The Myanmar Citizenship Act of 1982 prevents the Rohingya from becoming citizens because they are not recognized as one of the 135 Myat Aye also heads a government committee created in September to implement the recommendations of the Advisory Commission on the status of Rakhine, a group led by former UN chief Kofi Annan, whose report calls for reviews of country reports. The Law of Citizenship and the end of restrictions on its Muslim minority Rohingya to prevent further violence in the region.

The minister, who was discussing the repatriation efforts of the Trade Unions for Humanitarian Assistance, Resettlement and Development (UEHRD), also said that the government will not allow the refugees to remain in temporary camps for long and will rebuild within two months the houses of those whose houses were burned.

Approximately 600 Hindus who fled the attacks of Muslim militants in their villages also want to return to the north of Rakhine.

President Htin Kyaw created the UEHRD in October to oversee the provision of humanitarian aid in the Rakhine State, coordinate resettlement and rehabilitation efforts, carry out regional development, promote lasting peace, and organize fund audits of the state and local and foreign donors.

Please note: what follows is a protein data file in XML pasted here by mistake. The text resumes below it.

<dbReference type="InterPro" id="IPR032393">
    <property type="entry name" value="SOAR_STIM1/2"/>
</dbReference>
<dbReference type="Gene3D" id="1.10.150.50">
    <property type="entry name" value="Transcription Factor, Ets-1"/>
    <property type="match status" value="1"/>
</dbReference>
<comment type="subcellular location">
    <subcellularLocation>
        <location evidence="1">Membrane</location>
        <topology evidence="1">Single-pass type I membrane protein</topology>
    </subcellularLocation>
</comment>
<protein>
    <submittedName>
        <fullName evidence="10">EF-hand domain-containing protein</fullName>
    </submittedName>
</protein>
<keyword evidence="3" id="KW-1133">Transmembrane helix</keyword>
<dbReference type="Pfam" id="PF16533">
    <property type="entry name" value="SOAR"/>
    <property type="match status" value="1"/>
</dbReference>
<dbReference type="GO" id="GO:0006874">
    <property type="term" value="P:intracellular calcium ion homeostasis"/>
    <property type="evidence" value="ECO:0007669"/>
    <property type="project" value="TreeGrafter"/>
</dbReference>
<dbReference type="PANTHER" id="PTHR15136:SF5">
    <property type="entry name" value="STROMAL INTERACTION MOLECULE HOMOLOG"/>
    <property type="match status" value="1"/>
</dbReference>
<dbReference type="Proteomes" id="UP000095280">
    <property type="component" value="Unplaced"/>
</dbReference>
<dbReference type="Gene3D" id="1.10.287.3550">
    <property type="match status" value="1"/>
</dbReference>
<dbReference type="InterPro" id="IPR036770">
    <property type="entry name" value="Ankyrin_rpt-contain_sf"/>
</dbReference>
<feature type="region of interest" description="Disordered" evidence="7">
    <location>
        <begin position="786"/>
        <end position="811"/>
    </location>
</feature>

State Councilor Aung San Suu Kyi, de facto leader of Myanmar, chairs the UEHRD.

Rakhine legislator weighs in

Maung Maung Ohn, former prime minister of Rakhine State and lawmaker of the opposition Union Solidarity and Development (USDP) party representing the municipality of Ann, told the Myanmar service of RFA which is understandable the frustration of the international community with the crisis.

"We have to accept the frustration of the international community with the government's approach to solving Rakhine's problem, but it's not like that, and the Myanmar government is not working on it," he said.

Maung Maung Ohn said that a solution to the crisis should take into account not only human rights, but also national sovereignty.

"We have to find a deep and acceptable way to solve the problem," he said. "This way, it should not damage our sovereignty and should be one that the international community can accept." I hope we can make progress if the government forms a group and works together with international organizations. "

" We must consider human rights as well as the sovereignty of the nation when we are solving this problem, "he said." We have more pressure on us than before because the international community is talking and looking only at human rights. "[19659002] Reported by Win Ko Ko Latt and Thinn Thiri for the Myanmar RFA Service Translated by Khet Mar. Written in English by Roseanne Gerin.